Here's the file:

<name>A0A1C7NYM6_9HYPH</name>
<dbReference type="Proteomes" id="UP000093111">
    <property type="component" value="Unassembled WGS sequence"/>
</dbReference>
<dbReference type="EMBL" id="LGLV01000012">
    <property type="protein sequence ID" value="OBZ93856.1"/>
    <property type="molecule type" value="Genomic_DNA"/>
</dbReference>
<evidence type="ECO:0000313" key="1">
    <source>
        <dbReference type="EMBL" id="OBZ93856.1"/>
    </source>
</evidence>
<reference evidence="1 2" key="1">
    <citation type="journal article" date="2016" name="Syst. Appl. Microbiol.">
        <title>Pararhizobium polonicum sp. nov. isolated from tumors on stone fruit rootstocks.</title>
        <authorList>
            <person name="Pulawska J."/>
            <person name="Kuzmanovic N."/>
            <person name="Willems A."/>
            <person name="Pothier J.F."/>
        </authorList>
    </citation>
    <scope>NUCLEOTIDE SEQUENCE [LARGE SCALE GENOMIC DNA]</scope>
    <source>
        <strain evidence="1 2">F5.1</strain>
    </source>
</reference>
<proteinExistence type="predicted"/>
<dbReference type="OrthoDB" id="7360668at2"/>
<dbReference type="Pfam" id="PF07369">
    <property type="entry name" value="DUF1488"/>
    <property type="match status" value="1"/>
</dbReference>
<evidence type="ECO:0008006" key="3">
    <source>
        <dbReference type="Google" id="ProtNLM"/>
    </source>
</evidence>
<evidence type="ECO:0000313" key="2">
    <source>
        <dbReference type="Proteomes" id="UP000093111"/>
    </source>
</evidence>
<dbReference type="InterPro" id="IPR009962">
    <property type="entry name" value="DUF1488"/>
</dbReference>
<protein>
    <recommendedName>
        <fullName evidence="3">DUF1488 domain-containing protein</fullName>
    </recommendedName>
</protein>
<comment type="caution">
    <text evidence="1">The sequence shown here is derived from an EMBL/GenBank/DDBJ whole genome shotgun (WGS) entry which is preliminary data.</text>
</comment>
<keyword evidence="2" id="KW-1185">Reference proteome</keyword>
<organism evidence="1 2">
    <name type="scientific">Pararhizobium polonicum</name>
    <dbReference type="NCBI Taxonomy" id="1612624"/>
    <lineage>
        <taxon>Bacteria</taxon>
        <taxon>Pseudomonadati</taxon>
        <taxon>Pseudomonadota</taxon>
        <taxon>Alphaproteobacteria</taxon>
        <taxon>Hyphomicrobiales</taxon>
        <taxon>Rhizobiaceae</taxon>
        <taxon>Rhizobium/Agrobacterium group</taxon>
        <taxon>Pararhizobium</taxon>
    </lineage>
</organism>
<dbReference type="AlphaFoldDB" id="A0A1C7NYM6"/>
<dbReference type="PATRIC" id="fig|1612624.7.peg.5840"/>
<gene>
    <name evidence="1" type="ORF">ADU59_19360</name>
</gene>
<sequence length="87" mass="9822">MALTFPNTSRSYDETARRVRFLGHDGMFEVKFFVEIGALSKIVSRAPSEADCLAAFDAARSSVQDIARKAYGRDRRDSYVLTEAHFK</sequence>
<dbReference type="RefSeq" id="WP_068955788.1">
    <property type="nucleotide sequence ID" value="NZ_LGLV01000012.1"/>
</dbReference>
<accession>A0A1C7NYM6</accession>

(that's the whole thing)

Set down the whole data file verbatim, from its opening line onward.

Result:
<name>A0A1C7NYM6_9HYPH</name>
<dbReference type="Proteomes" id="UP000093111">
    <property type="component" value="Unassembled WGS sequence"/>
</dbReference>
<dbReference type="EMBL" id="LGLV01000012">
    <property type="protein sequence ID" value="OBZ93856.1"/>
    <property type="molecule type" value="Genomic_DNA"/>
</dbReference>
<evidence type="ECO:0000313" key="1">
    <source>
        <dbReference type="EMBL" id="OBZ93856.1"/>
    </source>
</evidence>
<reference evidence="1 2" key="1">
    <citation type="journal article" date="2016" name="Syst. Appl. Microbiol.">
        <title>Pararhizobium polonicum sp. nov. isolated from tumors on stone fruit rootstocks.</title>
        <authorList>
            <person name="Pulawska J."/>
            <person name="Kuzmanovic N."/>
            <person name="Willems A."/>
            <person name="Pothier J.F."/>
        </authorList>
    </citation>
    <scope>NUCLEOTIDE SEQUENCE [LARGE SCALE GENOMIC DNA]</scope>
    <source>
        <strain evidence="1 2">F5.1</strain>
    </source>
</reference>
<proteinExistence type="predicted"/>
<dbReference type="OrthoDB" id="7360668at2"/>
<dbReference type="Pfam" id="PF07369">
    <property type="entry name" value="DUF1488"/>
    <property type="match status" value="1"/>
</dbReference>
<evidence type="ECO:0008006" key="3">
    <source>
        <dbReference type="Google" id="ProtNLM"/>
    </source>
</evidence>
<evidence type="ECO:0000313" key="2">
    <source>
        <dbReference type="Proteomes" id="UP000093111"/>
    </source>
</evidence>
<dbReference type="InterPro" id="IPR009962">
    <property type="entry name" value="DUF1488"/>
</dbReference>
<protein>
    <recommendedName>
        <fullName evidence="3">DUF1488 domain-containing protein</fullName>
    </recommendedName>
</protein>
<comment type="caution">
    <text evidence="1">The sequence shown here is derived from an EMBL/GenBank/DDBJ whole genome shotgun (WGS) entry which is preliminary data.</text>
</comment>
<keyword evidence="2" id="KW-1185">Reference proteome</keyword>
<organism evidence="1 2">
    <name type="scientific">Pararhizobium polonicum</name>
    <dbReference type="NCBI Taxonomy" id="1612624"/>
    <lineage>
        <taxon>Bacteria</taxon>
        <taxon>Pseudomonadati</taxon>
        <taxon>Pseudomonadota</taxon>
        <taxon>Alphaproteobacteria</taxon>
        <taxon>Hyphomicrobiales</taxon>
        <taxon>Rhizobiaceae</taxon>
        <taxon>Rhizobium/Agrobacterium group</taxon>
        <taxon>Pararhizobium</taxon>
    </lineage>
</organism>
<dbReference type="AlphaFoldDB" id="A0A1C7NYM6"/>
<dbReference type="PATRIC" id="fig|1612624.7.peg.5840"/>
<gene>
    <name evidence="1" type="ORF">ADU59_19360</name>
</gene>
<sequence length="87" mass="9822">MALTFPNTSRSYDETARRVRFLGHDGMFEVKFFVEIGALSKIVSRAPSEADCLAAFDAARSSVQDIARKAYGRDRRDSYVLTEAHFK</sequence>
<dbReference type="RefSeq" id="WP_068955788.1">
    <property type="nucleotide sequence ID" value="NZ_LGLV01000012.1"/>
</dbReference>
<accession>A0A1C7NYM6</accession>